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Texas Physicists Create Tabletop Particle Accelerator 89

An anonymous reader sends this quote from a University of Texas news release: "Physicists at The University of Texas at Austin have built a tabletop particle accelerator that can generate energies and speeds previously reached only by major facilities that are hundreds of meters long and cost hundreds of millions of dollars to build (abstract). 'We have accelerated about half a billion electrons to 2 gigaelectronvolts over a distance of about 1 inch,' said Mike Downer, professor of physics in the College of Natural Sciences. 'Until now that degree of energy and focus has required a conventional accelerator that stretches more than the length of two football fields. It’s a downsizing of a factor of approximately 10,000.' ... Downer said that the electrons from the current 2 GeV accelerator can be converted into “hard” X-rays as bright as those from large-scale facilities. He believes that with further refinement they could even drive an X-ray free electron laser, the brightest X-ray source currently available to science. A tabletop X-ray laser would be transformative for chemists and biologists, who could use the bright X-rays to study the molecular basis of matter and life with atomic precision, and femtosecond time resolution, without traveling to a large national facility."
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Texas Physicists Create Tabletop Particle Accelerator

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  • by Anonymous Coward on Friday June 21, 2013 @03:53PM (#44073725)

    now to make it back pack sized!

  • Size is deceptive... (Score:5, Informative)

    by Man On Pink Corner ( 1089867 ) on Friday June 21, 2013 @03:54PM (#44073741)

    Area needed for experimental appratus: One 6' folding table from Office Depot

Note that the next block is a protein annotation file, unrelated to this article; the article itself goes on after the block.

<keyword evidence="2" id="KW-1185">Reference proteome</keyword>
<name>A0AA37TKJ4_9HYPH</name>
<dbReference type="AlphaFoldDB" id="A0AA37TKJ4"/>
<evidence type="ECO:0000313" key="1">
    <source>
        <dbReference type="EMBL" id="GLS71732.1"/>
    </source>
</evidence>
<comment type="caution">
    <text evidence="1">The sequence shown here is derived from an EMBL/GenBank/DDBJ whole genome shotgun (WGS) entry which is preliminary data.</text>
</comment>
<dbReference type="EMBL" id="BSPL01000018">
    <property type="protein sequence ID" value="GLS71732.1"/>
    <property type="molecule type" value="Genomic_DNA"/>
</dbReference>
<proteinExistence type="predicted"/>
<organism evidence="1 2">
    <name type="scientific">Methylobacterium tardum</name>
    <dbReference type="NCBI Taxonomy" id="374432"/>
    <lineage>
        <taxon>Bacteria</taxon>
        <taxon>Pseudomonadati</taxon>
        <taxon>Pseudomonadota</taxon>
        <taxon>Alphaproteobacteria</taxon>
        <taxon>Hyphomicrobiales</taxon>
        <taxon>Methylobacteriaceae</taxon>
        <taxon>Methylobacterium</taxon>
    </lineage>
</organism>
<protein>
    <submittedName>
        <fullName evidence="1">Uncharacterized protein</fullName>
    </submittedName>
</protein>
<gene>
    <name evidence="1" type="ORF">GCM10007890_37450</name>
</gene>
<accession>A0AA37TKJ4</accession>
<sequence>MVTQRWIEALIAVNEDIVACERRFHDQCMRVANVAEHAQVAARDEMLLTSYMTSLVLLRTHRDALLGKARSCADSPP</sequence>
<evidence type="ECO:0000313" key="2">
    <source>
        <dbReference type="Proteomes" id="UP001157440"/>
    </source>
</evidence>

Equipment needed: One petawatt-class laser, occupying a large portion of the physics building

    • by Frosty Piss ( 770223 ) * on Friday June 21, 2013 @04:02PM (#44073843)

      I don't believe this story at all.

      Now, if the summary had said something about some high school kid doing it for the science fair for under $200, that I can believe.

    • by MozeeToby ( 1163751 ) on Friday June 21, 2013 @04:17PM (#44073965)

      Looking into it:

      The petawatt laser is installed on a 10m long optics table, and is controlled by 1 19" server rack. Granted, that's a Big Freakin Laser (tm), but hardly half the physics building, and I'm not sure, but if I understand their explanations correctly making the accelerator longer needn't necessarily require higher power from the laser. Besides, this is the engineering phase, we'll see in 10 years or so if it's actually useful and interesting from a useful science perspective. As it stands, there are facilities that can produce X-rays at these power levels, this system just seems to be designed to put one in every major college campus, rather than having 2 or 3 in the nation.

      • by drdread66 ( 1063396 ) on Friday June 21, 2013 @05:51PM (#44074719)

        I graduated from UT with a PhD in physics, and Mike Downer was a prof while I was there. He does "femtosecond physics" ie things you can do with extremely short pulses of laser light. Pretty cool stuf, actually. Anyway, a petawatt laser (10^15 W) fired in a femtosecond (10^-15 s) has a total energy of ~1 J per pulse...they're really not giant gizmos.

        Message: the lasers in question aren't petawatt CW, but pulsed.

    • About 1500 square feet according to the article here: http://texaspetawatt.ph.utexas.edu/overview.php [utexas.edu]

      There are much smaller and more efficient ways to generate X-rays. But GeV x-rays take some doing.

  • God news (Score:2, Troll)